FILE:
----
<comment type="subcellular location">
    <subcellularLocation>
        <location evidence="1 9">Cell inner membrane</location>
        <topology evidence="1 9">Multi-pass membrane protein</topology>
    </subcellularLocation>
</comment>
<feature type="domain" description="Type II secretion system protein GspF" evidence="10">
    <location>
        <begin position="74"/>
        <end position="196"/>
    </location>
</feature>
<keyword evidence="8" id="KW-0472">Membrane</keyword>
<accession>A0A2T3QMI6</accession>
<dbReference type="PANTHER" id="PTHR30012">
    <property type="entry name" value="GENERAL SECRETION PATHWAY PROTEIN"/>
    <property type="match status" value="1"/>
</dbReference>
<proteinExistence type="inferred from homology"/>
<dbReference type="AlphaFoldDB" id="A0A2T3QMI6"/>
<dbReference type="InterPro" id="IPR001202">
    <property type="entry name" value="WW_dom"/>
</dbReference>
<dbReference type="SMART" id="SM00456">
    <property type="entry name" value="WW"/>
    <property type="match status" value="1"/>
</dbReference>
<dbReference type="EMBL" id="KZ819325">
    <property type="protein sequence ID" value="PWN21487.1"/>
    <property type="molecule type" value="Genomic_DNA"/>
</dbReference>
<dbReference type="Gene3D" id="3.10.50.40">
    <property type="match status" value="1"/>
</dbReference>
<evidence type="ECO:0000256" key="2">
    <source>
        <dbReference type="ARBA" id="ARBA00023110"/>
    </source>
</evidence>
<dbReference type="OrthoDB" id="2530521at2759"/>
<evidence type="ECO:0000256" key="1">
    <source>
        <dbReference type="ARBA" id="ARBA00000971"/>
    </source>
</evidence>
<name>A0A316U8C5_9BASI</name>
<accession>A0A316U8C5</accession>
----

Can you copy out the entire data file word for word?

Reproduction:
<comment type="subcellular location">
    <subcellularLocation>
        <location evidence="1 9">Cell inner membrane</location>
        <topology evidence="1 9">Multi-pass membrane protein</topology>
    </subcellularLocation>
</comment>
<feature type="domain" description="Type II secretion system protein GspF" evidence="10">
    <location>
        <begin position="74"/>
        <end position="196"/>
    </location>
</feature>
<keyword evidence="8" id="KW-0472">Membrane</keyword>
<accession>A0A2T3QMI6</accession>
<dbReference type="PANTHER" id="PTHR30012">
    <property type="entry name" value="GENERAL SECRETION PATHWAY PROTEIN"/>
    <property type="match status" value="1"/>
</dbReference>
<proteinExistence type="inferred from homology"/>
<dbReference type="AlphaFoldDB" id="A0A2T3QMI6"/>
<dbReference type="InterPro" id="IPR001202">
    <property type="entry name" value="WW_dom"/>
</dbReference>
<dbReference type="SMART" id="SM00456">
    <property type="entry name" value="WW"/>
    <property type="match status" value="1"/>
</dbReference>
<dbReference type="EMBL" id="KZ819325">
    <property type="protein sequence ID" value="PWN21487.1"/>
    <property type="molecule type" value="Genomic_DNA"/>
</dbReference>
<dbReference type="Gene3D" id="3.10.50.40">
    <property type="match status" value="1"/>
</dbReference>
<evidence type="ECO:0000256" key="2">
    <source>
        <dbReference type="ARBA" id="ARBA00023110"/>
    </source>
</evidence>
<dbReference type="OrthoDB" id="2530521at2759"/>
<evidence type="ECO:0000256" key="1">
    <source>
        <dbReference type="ARBA" id="ARBA00000971"/>
    </source>
</evidence>
<name>A0A316U8C5_9BASI</name>
<accession>A0A316U8C5</accession>